A new, private dementia care facility could break ground in north Nanaimo next year.
Avenir Retirement, a company with memory care centres in the United States, plans to build an 83-bed, private-pay facility near Long Lake and Nanaimo North Town Centre for people with different stages of Alzheimer’s and dementia. Rooms are expected to cost residents between $4,500 to $5,900 a month at the new Nanaimo Memory Care, a four-storey facility with round-the-clock care and different ‘neighbourhoods’ of people with similar cognitive abilities and stages of disease.
According to Jason Craik, a partner with Avenir, the model is already used in Arizona where the company has multiple facilities, but this is the first time they will bring it to Canada. Other locations in the country have also been earmarked as the company plans an expansion in the United States and north of the border with dementia becoming more of an issue for North Americans.
“Certainly we need a balance of funded and private-pay facilities that specialize in dementia,” Craik said. “It’s becoming an epidemic here throughout North America so we are excited to bring our model to Nanaimo and believe it’s going to serve a great purpose in helping change families’ lives with their loved ones.”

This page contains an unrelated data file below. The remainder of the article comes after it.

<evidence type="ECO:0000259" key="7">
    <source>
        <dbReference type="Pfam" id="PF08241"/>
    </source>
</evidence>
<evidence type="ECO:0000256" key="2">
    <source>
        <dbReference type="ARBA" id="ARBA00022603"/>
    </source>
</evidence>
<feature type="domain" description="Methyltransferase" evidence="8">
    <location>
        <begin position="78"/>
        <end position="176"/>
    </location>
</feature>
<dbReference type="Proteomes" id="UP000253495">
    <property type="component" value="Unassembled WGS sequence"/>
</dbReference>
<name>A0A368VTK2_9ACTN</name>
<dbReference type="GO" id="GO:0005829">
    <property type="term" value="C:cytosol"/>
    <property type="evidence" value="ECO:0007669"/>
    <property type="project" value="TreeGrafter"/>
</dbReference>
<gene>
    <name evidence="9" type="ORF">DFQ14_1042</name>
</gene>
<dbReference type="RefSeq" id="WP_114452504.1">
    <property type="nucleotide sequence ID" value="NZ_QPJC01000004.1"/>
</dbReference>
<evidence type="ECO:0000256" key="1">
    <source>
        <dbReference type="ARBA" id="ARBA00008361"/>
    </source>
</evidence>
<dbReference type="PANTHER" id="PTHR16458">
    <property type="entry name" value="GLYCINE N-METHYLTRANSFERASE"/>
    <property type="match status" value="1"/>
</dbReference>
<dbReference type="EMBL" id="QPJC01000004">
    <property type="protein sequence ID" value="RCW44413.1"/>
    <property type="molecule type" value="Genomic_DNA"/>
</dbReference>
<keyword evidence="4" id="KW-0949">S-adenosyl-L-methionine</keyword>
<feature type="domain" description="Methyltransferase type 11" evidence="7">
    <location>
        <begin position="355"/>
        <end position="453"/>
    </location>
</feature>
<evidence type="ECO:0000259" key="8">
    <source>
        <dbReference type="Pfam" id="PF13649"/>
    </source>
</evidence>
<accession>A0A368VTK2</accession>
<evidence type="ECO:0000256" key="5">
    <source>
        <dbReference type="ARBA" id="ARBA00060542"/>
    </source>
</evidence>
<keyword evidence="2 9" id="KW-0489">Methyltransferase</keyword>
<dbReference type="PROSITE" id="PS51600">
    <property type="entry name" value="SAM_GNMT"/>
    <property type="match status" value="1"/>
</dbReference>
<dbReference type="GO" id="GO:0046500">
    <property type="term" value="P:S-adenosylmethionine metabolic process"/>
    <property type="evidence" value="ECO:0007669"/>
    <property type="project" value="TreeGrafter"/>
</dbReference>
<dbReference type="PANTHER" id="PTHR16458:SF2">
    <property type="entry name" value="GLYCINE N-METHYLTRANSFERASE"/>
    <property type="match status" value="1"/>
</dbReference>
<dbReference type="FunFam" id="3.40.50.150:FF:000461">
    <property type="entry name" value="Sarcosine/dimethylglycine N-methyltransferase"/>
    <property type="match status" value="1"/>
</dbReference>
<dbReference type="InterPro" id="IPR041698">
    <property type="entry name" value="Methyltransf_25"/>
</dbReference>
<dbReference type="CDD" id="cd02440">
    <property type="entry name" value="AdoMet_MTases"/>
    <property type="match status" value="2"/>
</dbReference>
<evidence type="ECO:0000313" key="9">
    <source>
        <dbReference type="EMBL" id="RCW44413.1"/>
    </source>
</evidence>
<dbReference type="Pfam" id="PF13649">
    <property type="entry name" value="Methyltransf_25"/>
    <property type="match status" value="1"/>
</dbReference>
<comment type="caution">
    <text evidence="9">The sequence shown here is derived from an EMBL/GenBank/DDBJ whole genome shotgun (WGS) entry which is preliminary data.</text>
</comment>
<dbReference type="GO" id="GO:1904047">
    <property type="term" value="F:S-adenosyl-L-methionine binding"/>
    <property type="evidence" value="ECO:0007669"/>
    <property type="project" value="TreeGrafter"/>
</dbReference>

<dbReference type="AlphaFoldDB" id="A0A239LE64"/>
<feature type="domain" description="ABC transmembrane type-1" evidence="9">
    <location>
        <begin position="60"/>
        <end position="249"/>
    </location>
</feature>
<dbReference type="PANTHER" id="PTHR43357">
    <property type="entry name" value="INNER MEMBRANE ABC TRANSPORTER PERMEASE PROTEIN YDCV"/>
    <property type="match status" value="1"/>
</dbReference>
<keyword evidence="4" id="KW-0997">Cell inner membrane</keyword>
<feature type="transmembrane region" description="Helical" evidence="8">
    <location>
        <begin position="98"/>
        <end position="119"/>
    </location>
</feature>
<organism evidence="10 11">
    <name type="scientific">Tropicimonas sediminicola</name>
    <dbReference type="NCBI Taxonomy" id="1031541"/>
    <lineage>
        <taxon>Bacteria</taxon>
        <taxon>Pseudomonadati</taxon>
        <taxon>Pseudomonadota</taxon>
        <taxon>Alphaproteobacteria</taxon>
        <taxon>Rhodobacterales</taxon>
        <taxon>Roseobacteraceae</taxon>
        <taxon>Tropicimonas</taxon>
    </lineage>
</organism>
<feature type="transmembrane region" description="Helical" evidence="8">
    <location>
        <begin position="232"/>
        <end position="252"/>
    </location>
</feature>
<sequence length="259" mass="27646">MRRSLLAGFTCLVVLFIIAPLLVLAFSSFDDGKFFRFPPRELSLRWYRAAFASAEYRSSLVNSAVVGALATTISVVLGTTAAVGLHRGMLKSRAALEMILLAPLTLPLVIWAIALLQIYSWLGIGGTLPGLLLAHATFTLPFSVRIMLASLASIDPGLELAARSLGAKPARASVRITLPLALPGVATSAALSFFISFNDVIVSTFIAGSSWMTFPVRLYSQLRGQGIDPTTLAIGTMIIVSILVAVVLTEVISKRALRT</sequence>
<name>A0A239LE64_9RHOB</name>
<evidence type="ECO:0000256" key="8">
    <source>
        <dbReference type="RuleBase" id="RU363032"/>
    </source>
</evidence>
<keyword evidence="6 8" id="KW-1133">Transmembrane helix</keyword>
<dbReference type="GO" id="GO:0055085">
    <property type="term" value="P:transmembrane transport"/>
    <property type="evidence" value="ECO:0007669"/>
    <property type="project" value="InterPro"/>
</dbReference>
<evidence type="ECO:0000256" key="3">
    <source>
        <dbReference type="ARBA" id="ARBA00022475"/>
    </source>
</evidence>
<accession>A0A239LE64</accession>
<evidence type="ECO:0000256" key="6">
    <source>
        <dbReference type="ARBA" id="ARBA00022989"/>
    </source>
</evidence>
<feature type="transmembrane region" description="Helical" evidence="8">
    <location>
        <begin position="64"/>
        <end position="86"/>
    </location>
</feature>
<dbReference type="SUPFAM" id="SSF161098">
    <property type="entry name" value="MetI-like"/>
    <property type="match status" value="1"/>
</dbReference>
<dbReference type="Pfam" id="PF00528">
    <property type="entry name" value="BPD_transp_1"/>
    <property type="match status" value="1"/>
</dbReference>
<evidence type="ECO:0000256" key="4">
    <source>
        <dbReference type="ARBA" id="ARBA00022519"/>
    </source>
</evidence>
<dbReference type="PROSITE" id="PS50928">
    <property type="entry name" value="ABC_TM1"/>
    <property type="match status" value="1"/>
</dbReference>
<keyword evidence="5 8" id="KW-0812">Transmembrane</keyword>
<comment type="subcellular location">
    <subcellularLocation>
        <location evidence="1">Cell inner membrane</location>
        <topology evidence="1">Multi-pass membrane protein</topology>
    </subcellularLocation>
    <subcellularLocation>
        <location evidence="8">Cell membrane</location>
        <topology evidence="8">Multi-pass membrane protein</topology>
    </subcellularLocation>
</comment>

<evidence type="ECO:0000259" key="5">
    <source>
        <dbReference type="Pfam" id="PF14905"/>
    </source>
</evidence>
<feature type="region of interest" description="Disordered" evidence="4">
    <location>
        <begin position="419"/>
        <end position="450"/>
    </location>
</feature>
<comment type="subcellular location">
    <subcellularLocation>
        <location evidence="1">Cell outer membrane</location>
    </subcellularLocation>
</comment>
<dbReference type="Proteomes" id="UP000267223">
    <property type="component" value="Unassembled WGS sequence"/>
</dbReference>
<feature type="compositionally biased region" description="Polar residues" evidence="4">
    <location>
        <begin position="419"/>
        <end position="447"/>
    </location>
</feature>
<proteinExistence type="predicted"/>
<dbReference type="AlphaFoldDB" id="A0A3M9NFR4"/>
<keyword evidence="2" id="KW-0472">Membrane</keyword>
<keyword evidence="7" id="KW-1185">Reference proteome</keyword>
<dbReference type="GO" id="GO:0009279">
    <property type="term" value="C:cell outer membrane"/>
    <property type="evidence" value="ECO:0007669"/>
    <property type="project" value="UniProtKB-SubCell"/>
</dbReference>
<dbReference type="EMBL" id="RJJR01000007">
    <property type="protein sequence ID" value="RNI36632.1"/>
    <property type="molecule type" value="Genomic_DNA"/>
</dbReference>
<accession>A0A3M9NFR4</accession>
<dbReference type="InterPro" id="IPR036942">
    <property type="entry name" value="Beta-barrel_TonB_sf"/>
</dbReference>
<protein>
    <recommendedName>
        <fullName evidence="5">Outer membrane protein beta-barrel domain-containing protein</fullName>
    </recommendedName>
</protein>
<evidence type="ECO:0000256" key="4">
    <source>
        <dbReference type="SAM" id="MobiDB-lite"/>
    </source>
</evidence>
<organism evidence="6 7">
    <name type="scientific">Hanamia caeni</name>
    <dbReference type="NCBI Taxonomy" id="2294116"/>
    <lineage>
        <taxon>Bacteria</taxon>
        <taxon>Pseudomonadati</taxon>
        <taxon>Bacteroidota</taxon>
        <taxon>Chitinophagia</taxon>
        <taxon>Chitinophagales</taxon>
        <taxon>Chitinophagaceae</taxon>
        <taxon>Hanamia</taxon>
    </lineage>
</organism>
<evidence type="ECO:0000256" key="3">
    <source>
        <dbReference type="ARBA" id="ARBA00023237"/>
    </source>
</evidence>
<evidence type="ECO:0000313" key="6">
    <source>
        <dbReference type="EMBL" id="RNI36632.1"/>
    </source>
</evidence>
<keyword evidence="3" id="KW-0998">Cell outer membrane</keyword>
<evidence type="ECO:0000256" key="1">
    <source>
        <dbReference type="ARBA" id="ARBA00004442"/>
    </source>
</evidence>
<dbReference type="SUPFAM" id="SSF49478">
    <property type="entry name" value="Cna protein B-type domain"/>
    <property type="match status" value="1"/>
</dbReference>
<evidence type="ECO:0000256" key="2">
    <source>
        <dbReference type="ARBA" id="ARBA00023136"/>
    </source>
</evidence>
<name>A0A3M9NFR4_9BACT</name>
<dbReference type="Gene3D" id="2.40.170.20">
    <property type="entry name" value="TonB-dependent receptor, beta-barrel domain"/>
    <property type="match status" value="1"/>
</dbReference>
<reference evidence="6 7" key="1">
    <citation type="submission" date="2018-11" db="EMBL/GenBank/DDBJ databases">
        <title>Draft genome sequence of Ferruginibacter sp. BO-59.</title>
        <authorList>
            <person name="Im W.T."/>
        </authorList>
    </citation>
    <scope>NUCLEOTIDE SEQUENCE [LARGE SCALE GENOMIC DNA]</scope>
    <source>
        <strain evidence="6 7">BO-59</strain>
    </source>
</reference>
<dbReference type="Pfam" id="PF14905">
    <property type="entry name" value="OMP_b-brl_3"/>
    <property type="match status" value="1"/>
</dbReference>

Craik said Nanaimo is a destination location for retirees and seniors, with a large senior population.
That large senior population is one of the reasons the company chose to locate a memory care centre here.
“Our studies tell us that this type of a service is needed in Nanaimo, in the central Island and will cater to the Island up and down from there,” he said.
Janeane Coutu, a director with Nanaimo Travellers Lodge, says there is a huge demand in Nanaimo and anticipates we’ll see more dementia care and facilities.
The lodge is in the process of replacing its Nelson Road building with a larger publicly funded centre. Eden Gardens, a 130-bed facility, will have 40 additional beds over its former lodge.
Nevertheless, Coutu says they should be building a second building already, “or someone else should be, especially in government-funded health care,” adding there’s likely a market for four or five facilities.
The Alzheimer Society did not have statistics for Nanaimo but reported 747,000 Canadians currently live with the disease and that number will nearly double to 1.4 million in less than two decades.
The new private-pay facility has a development permit and expects to begin construction at the end of March. It anticipates 50 to 60 new full-time jobs will be created.